- Lansdale’s Christmas Tree Lighting Postponed
- Trial Ordered For Two Brothers Accused of Home Invasion
- New Chairman for Montco GOP
- Judge Denies Request For Gun Seller in Officer Fox Case
- Towamencin Twp. Receives Grant Money For Fischer’s Park
- Consumer Advocate: Safer To Use Credit Card Instead of Debit When Shopping
Listen to these shows on demand right now
PA House Approves Tougher Institutional Sex Assault Law
The Pennsylvania House of Representatives has passed a bill that would provide stiffer penalties for school employees who engage in sex acts with students over the age of 16. Under current law they can be charged only with a misdemeanor offense of corrupting minors. The bill’s primary sponsor, Montgomery County State Representative Todd Stephens, says it would make such contact a felony under the institutional sex assault law, and it goes beyond teachers.
“The goal is to ensure that when our children are going off to school, regardless of how old they are, they aren’t targets for this kind of sexual behavior by an unscrupulous employee, faculty member, coach, anyone that may come in contact with them.”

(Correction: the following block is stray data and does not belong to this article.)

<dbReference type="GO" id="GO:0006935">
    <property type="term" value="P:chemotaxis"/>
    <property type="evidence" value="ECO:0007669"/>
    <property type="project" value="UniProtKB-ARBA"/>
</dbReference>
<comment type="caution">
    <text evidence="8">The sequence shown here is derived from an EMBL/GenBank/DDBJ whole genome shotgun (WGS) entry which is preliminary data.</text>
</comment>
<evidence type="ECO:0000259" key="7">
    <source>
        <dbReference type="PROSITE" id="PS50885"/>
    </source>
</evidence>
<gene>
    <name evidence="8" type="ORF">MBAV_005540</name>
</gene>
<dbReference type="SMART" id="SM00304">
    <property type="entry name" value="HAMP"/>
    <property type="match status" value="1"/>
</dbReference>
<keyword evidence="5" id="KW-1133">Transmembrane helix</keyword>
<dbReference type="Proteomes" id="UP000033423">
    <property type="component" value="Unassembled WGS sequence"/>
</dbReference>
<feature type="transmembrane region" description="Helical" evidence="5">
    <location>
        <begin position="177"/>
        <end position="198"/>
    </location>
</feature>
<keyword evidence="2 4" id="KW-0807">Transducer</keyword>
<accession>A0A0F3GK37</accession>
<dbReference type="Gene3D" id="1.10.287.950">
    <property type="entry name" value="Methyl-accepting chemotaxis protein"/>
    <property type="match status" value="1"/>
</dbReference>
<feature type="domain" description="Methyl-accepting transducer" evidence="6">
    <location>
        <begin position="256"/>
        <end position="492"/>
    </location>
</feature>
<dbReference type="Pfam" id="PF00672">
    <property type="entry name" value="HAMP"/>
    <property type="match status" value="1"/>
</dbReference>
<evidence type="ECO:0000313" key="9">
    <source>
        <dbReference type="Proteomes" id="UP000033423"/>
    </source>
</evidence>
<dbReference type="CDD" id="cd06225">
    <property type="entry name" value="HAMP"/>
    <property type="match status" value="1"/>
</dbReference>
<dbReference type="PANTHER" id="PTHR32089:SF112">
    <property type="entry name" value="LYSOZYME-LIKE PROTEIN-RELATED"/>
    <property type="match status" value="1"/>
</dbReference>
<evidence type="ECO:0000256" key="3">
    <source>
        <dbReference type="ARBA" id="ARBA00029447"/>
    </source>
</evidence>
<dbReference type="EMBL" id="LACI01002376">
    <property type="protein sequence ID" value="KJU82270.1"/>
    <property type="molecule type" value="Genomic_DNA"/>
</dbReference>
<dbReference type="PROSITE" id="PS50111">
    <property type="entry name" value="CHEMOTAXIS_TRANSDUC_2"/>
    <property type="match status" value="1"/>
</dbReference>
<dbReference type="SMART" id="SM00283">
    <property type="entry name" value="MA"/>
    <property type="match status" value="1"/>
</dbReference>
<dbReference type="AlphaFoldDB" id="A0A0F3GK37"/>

He says it would apply even if the student is legally an adult.
“Certainly they could be 18 and maybe even 19 – anyone who’s attending high school, because to me it’s about the status. We need to maintain the authority that teachers, coaches and guidance counselors have over students, and in order to maintain that hierarchy you cannot permit sexual activity between folks of those different statuses.”
He says students deserve more protection.
“They have enough they’re dealing with day to day as they’re trying to make it through school and work towards graduation and whatever they’re going to do beyond school. The last thing they really need is the person who’s grading their papers preying on them sexually and putting those students in a position where they think that they really don’t have a choice about their actions.”
Stephens headed the Sex Crimes Unit in the Montgomery County District Attorney’s office for several years, and he says the idea came from his former colleague, Assistant DA Kate McGill. The bill still needs state senate approval and the governor’s signature before it becomes law.